This article was first published in the China 2018 China edition of Accounting and Business magazine.

Twice a week, the investment team of Desautels Capital Management meet to review the performance of their three funds, analyse market conditions and discuss potential new investments. By most standards, the investment management firm is small, managing US$4m in assets, but it has the distinction of being run entirely by 72 selected students from the honours investment management and the masters of management in finance programmes at McGill University’s Desautels Faculty of Management in Montreal, Canada.

Set up in 2009, Desautels Capital Management operates from a state-of-the art trading room on the university campus and offers students the opportunity to gain practical experience using sophisticated analytical tools while also introducing them to various aspects of running an asset management firm.

While business schools often ‘have a system where students give recommendations to manage a pool of money, usually part of an endowment fund, the Desautels model is different’, explains Desautels’s dean, Isabelle Bajeux-Besnainou. ‘This is a registered investment company, with real money given by investors, usually alumni but not always. As such, the experience is very different because the students will see all the aspects of the investment company. It’s not only about the stock picking but also about all of the back-office and being accountable to the clients.’

Desautels Faculty of Management has been consistently ranked one of the world’s top international business schools based on its rigorous curriculum and the innovative programmes on offer. But Bajeux-Besnainou believes that what really sets the school apart is its focus on integrated management, which is still unusual in business schools as most teach business administration from the perspective of specialisation and disciplinary learning.

Celebrating its 10th anniversary this year is the faculty’s research centre, the Marcel Desautels Institute for Integrated Management. Its mandate is to develop an integrated approach to teaching management that breaks down disciplinary barriers and encourages more holistic thinking that allows students to embrace problems from multiple perspectives.

Different sets of tools

‘Traditionally, business management has been about teaching a set of skills – accounting, finance, human resources, marketing and so on – but nothing in business now is siloed. We believe it’s important to start learning different sets of tools at the same time in the same course because that’s the kind of skills that you will need in the real business world,’ Bajeux-Besnainou explains.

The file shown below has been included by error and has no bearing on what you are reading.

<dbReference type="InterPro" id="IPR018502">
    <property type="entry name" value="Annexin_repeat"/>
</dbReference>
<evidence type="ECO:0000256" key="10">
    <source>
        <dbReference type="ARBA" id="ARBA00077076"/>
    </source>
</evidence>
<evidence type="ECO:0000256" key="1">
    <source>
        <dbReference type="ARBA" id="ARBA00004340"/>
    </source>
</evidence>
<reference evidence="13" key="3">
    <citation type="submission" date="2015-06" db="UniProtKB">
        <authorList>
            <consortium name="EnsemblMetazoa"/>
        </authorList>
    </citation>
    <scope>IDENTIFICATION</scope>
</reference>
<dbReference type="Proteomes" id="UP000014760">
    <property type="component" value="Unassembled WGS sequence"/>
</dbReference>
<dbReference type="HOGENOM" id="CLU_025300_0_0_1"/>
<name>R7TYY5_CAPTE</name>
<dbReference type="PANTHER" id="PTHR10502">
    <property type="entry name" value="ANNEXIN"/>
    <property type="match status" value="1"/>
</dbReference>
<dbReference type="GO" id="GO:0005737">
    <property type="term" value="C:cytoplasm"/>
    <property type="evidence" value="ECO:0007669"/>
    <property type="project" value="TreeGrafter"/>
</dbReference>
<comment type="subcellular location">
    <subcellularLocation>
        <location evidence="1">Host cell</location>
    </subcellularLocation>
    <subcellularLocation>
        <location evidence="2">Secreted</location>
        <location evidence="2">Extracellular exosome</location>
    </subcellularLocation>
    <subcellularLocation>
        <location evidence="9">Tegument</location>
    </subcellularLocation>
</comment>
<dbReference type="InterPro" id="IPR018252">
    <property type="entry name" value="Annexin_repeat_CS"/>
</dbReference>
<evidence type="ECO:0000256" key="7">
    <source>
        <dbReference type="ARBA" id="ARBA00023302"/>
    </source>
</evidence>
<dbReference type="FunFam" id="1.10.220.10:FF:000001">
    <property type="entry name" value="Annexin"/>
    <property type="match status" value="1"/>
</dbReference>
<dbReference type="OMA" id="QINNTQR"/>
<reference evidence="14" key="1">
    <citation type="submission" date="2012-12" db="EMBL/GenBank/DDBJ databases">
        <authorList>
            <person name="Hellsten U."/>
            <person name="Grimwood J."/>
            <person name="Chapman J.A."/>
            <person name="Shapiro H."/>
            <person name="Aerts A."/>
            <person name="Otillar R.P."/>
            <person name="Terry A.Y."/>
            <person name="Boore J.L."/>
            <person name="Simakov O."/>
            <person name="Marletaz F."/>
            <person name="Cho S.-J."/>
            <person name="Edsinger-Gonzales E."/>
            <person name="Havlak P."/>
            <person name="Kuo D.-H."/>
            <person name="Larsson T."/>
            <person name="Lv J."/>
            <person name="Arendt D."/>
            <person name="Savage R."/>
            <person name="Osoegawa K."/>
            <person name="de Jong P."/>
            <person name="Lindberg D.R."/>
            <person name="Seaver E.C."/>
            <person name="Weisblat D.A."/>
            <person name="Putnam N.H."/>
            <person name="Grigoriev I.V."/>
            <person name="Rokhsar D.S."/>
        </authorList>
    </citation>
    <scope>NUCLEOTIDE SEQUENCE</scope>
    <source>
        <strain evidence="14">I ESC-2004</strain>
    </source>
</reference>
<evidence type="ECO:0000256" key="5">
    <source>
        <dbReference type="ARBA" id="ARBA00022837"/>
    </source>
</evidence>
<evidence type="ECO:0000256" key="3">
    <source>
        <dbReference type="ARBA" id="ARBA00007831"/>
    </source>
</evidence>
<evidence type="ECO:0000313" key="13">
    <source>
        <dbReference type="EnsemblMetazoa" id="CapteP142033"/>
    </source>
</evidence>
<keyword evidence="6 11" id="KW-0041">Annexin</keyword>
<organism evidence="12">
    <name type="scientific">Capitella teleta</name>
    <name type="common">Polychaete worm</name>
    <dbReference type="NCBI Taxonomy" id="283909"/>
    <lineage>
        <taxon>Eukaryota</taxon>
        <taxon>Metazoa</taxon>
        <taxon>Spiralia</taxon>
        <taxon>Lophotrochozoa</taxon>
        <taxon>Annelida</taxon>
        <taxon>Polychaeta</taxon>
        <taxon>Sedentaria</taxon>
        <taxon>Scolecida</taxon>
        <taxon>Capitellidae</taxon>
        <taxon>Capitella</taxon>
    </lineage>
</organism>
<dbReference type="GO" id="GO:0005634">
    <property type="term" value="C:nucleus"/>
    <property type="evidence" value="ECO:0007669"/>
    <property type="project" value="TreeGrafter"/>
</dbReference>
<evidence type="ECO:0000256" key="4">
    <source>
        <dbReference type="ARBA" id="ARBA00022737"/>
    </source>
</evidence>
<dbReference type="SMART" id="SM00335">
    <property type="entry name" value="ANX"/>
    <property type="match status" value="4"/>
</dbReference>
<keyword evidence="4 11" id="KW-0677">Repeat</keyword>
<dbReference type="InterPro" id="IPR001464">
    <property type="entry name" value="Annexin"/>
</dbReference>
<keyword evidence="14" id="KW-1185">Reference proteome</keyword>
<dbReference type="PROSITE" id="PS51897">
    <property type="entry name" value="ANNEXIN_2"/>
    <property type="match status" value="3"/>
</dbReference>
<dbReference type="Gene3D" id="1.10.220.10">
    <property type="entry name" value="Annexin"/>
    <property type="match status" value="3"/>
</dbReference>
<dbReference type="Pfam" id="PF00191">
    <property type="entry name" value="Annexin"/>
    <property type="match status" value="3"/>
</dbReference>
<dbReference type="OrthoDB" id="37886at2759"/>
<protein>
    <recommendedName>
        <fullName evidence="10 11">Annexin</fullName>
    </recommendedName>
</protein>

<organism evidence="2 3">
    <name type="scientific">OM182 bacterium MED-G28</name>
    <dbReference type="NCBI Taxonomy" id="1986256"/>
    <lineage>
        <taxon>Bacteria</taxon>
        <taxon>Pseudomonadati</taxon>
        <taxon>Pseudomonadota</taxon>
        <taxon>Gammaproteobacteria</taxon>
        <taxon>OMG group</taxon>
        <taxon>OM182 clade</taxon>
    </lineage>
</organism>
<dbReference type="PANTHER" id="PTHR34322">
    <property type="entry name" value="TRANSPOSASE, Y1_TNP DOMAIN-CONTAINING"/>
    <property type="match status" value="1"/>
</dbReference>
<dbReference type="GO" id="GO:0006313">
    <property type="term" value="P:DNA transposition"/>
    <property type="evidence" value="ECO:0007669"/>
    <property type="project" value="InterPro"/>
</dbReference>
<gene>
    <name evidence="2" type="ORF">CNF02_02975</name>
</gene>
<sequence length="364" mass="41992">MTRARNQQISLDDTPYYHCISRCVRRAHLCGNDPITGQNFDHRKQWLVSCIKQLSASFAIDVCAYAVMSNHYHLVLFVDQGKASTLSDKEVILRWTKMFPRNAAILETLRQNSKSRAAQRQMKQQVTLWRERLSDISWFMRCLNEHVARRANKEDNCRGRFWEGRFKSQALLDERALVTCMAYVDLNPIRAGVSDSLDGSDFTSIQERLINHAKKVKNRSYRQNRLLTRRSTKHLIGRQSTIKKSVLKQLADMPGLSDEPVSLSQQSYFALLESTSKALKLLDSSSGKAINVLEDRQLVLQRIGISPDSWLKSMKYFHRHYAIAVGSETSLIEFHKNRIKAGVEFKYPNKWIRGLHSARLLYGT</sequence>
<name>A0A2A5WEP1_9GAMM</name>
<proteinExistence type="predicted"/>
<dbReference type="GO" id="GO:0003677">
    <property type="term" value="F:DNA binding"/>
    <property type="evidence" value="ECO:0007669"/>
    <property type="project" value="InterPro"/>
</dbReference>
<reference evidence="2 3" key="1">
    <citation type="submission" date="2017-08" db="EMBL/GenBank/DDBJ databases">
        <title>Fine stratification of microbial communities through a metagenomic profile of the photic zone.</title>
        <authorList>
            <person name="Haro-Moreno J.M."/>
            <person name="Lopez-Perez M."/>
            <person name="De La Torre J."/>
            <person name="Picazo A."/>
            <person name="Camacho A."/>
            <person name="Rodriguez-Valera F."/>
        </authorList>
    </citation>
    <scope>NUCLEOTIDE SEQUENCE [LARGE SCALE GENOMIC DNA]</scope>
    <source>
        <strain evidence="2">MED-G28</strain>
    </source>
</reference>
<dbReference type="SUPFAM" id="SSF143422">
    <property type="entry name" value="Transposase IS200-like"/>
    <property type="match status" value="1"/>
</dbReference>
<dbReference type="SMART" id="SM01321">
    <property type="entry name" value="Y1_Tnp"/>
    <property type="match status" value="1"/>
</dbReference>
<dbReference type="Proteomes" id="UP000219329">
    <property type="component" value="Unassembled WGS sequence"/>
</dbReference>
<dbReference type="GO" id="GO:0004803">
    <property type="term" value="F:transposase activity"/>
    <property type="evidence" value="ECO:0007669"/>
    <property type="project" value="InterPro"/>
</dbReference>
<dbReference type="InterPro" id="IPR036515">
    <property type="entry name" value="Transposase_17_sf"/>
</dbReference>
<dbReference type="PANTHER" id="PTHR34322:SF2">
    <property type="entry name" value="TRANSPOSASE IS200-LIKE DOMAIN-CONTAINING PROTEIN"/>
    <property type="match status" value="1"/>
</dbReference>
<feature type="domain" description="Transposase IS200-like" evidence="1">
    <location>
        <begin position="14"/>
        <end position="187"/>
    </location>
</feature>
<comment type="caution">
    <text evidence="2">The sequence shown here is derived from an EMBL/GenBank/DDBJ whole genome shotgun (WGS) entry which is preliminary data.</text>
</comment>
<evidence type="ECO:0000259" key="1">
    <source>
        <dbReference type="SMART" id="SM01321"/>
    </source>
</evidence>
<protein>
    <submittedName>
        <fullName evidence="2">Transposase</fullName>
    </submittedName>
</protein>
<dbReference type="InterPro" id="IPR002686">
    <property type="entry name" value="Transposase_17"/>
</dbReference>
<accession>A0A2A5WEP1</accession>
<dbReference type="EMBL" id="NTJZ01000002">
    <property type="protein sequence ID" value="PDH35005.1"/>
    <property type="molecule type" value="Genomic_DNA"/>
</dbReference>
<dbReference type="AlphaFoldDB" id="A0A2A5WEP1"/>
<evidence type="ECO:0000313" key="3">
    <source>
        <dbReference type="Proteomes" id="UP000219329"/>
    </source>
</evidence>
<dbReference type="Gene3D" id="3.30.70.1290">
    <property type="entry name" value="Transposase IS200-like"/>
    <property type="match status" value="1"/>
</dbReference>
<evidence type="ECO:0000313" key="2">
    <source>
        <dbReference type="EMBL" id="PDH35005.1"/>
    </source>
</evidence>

‘It’s no longer about understanding what the HR or finance director do; it’s about understanding how they view a problem. With that understanding, you’re then able to address problems from multiple perspectives,’ she adds.

Breaking down the ‘thinking silo’, the school is driving cross-disciplinary teaching and encouraging integrated research and outreach initiatives, while emphasising collaborative problem-solving. Bajeux-Besnainou believes that to prepare students for the current digital and data-rich world, the school needs to keep on its toes and adapt its curriculum. 

For example, in 2016, it launched a business analytics concentration to teach MBA students how to apply data analytics techniques and tools to drive performance, transforming data into a strategic asset that can be leveraged to make better managerial decisions. ‘You are not going to become a data scientist, but you will be able to gain a useful understanding of the strategic use of analytics. It’s really about the translation into business,’ Bajeux-Besnainou says, adding that this skill is now in high demand in the jobs market.

Shared experience

With 576 students applying for the 42 places in the masters of management in finance (MMF), the Desautels Faculty of Management is highly selective. ‘At that level, it’s obviously what the professor brings to the classroom but we also want the student to bring something to the class. It’s about sharing their experience,’ Bajeux-Besnainou explains, adding that the school looks for diversity while ‘crafting’ a class to make the experience more valuable to its students. ‘As there is a lot of collaborative work on group projects, it’s really important we have an extremely international cohort. Their perspective is not just about their different area of business depending on their previous jobs, but they are also bringing their different cultural background to the classroom, which is extremely important in the learning experience.’ 

The current MMF cohort highlights this cultural diversity, with 16 females and 26 males hailing from 11 countries, including China, India, Indonesia and Vietnam, with a variety of academic backgrounds including those who studied accounting and business as well as law and medicine.

When she took up her position as dean of the Desautels Faculty of Management at McGill University in 2015, Isabelle Bajeux-Besnainou took a collaborative approach to implementing change, meeting with the school’s various stakeholders to listen to their needs before starting to work up a new strategic plan for the school.

In 2018, the school will open a new building with plenty of small rooms in response to student requests for more learning spaces in which to work on projects. She also cites requests for better support for research as another student requirement. ‘In Canada, there are a lot of grants, so it’s really not about getting more financial support but more about support for the application of grants and helping students communicate their thought-leadership research. This is something we’re implementing right now.’ 

Sonia Kolesnikov-Jessop, journalist